Category Archives: Project update

tools to support assessment careers

Today I attended the webinar hosted by the  JISC Assessment and feedback project at Glamorgan http://www.jisc.ac.uk/whatwedo/programmes/elearning/assessmentandfeedback/glamorgan.aspx

I was particularly interested in their evaluation of the Grademark tool for feedback, which is part of Turnitin. There are some nice video of tutors using the tool and reflecting on how they found the experience at http://estream-wms.lrc.glam.ac.uk/ContentGlobal/7235_4r~SFdyPAeY.mp4

I had come away from the 17/18  Oct JISC events in Birmingham feeling that our Assessment Careers project was part of a wider shift in emphasis in the sector towards longitudinal feedback. I speculate that 15 years ago there was a big drive for writing clear learning outcomes for programmes, for modularisation and breaking down programmes in order to increase transparency for students. Now these aims have largely been achieved, but it feels like there is some disquiet about what may have been lost, in terms of the holistic and developmental nature of programmes. So, maybe now the pendulum has swung back and many of us want to enable a developmental trajectory for students through their programme of study, rather than taking a smorgasbord of modules.

In Birmingham I found many JISC projects were also looking at how students can take feedback from one module forward into the next, to develop their ‘assessment careers’,  so this has given us a shopping list of tools to investigate:

1. The InterACT project at Dundee is doing exactly what we want to do; every piece of feedback students receive over a programme is in one place with prompts for reflection on it. They used Moodle wiki’s as blogs are not programme specific, but it works well so we thought this was really worth looking at.

2. Assessment Diaries includes an evaluation of Grademark as part of Turnitin (Glamorgan)

3. Open Coursework Management (Exeter)

4. Lightwork

5. Portfolio software like Mahara

Presentation of Pilot reports to Teaching Committee

I presented the pilot plans and the pilot methodology to the IOE Teaching Committee on May 23rd. The plans were very well received with words like ‘fantastic’ used and Mary commented that it was good to hear such enthusiasm. There was a question about whether the asssignment forms would apply to formative or summative assessment or both and Ian’s pilot as he pointed out has both with 2 slightly differnet forms.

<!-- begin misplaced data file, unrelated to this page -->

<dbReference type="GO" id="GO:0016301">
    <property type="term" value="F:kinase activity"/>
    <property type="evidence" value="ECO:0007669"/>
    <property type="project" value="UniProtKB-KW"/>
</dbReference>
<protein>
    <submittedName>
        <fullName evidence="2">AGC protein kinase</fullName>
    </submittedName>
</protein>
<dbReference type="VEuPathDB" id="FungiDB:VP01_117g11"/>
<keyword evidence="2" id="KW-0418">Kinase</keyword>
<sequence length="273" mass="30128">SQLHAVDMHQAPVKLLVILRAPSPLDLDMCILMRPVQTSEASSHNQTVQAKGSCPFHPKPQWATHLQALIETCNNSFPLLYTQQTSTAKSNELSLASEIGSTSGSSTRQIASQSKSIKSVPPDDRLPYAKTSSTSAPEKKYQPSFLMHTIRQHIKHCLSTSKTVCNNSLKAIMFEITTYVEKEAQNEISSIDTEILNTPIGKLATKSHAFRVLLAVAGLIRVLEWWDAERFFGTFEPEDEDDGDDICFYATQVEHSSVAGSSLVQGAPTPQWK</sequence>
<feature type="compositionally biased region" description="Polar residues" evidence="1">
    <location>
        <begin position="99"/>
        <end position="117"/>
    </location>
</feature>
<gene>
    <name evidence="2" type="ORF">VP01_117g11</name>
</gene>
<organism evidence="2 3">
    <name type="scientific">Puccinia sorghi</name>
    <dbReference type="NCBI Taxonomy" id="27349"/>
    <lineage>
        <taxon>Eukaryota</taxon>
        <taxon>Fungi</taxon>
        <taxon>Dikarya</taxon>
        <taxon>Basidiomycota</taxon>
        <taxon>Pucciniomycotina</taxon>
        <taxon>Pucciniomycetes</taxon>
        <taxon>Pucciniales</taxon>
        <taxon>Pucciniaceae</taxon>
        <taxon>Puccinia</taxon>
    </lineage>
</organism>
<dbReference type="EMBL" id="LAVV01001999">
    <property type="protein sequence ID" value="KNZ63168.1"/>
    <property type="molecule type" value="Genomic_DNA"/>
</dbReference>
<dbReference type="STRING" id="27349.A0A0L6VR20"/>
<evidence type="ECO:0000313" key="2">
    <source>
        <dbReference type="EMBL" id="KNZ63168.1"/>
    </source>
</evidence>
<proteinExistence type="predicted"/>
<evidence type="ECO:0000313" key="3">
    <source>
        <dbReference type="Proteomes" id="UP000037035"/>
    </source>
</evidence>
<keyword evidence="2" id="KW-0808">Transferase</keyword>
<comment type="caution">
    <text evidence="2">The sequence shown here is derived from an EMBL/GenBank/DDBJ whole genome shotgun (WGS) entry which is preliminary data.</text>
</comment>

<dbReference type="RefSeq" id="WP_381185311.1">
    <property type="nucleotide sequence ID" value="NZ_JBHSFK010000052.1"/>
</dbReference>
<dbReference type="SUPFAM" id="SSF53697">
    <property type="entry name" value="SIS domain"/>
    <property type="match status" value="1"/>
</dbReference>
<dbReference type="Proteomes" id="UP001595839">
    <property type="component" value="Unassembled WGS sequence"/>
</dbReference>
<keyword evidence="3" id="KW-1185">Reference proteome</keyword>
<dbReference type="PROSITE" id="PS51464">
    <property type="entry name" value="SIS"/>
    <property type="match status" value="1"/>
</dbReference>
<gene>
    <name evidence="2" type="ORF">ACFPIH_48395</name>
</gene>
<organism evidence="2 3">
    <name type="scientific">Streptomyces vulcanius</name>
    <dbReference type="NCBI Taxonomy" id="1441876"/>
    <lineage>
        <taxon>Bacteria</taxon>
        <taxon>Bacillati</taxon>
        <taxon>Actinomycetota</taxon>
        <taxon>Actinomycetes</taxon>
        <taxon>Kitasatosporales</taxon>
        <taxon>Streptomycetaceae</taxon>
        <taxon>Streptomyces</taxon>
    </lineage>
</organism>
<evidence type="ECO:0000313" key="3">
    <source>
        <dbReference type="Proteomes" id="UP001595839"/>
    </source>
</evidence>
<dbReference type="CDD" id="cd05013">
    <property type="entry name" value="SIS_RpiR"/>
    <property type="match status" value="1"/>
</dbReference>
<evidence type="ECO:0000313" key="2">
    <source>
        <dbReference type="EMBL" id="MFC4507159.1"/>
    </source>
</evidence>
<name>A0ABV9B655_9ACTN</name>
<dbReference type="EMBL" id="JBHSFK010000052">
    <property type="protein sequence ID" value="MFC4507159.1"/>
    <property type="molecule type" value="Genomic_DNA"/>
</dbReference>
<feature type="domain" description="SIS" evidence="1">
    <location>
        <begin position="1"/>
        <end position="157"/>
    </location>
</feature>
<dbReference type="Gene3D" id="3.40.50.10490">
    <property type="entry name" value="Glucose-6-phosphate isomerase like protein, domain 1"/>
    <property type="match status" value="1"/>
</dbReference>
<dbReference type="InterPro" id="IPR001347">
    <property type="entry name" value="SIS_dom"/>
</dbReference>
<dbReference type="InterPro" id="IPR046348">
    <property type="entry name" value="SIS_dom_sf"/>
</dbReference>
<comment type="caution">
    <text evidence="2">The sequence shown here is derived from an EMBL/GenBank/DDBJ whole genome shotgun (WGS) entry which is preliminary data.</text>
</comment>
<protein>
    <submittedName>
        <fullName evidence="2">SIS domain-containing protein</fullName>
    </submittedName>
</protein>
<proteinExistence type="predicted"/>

David Nicol webinar ‘principles as discourse’

David gave a webinar on 20th March which was recorded and is well worth looking into at https://sas.elluminate.com/p.jnlp?psid=2012-03-20.0628.M.0478009A228274AFECAC08039817D0.vcr&sid=2009077

He argues that projects need clear principles which are not just statements but have a compelling narrative and examples and evidence. It was the principles that transformed his institution in the REAP project.The success of the project will be if it enables the institution to acquire a new discourse based on the principles. This discourse wil take place throughout the institution not just between teaching staff but technical, admin and managers too.

We got a mention in the webinar and our principles relate to ‘Assessment Careers’, ipsative assessment or progress, feedforward on what the learner does next, students becoming more self reliant and there are more so please add any more.

I am thinking that an Assessment Careers framework is not the best terminology (this is the project plan and Baseline report etc.) as it sounds very rigid and a set of principles might be preferable. Any thoughts?

Programme evaluation workshop

A while back, I attended a programme-wide workshop on evaluation for the project, with Gwyneth – I meant to post about this at the time but I’ve been swamped, so wanted to make sure I posted something up about this before it slips my mind entirely.

This meeting provided a chance to think about the project’s evaluation in a little more detail. The slides from the event are available, as is a recording of the session. There was a helpful discussion of things like what measures we might have access to that could describe impact, and there was a lot of interest in the possibility of linking assessment practice to workload in some way – concerns about efficiency were widespread, as was the hope of raising quality whilst lowering costs. Our plans are to do this using the tools developed in the LDSE project, although we’ll have to see how well this works when we try it.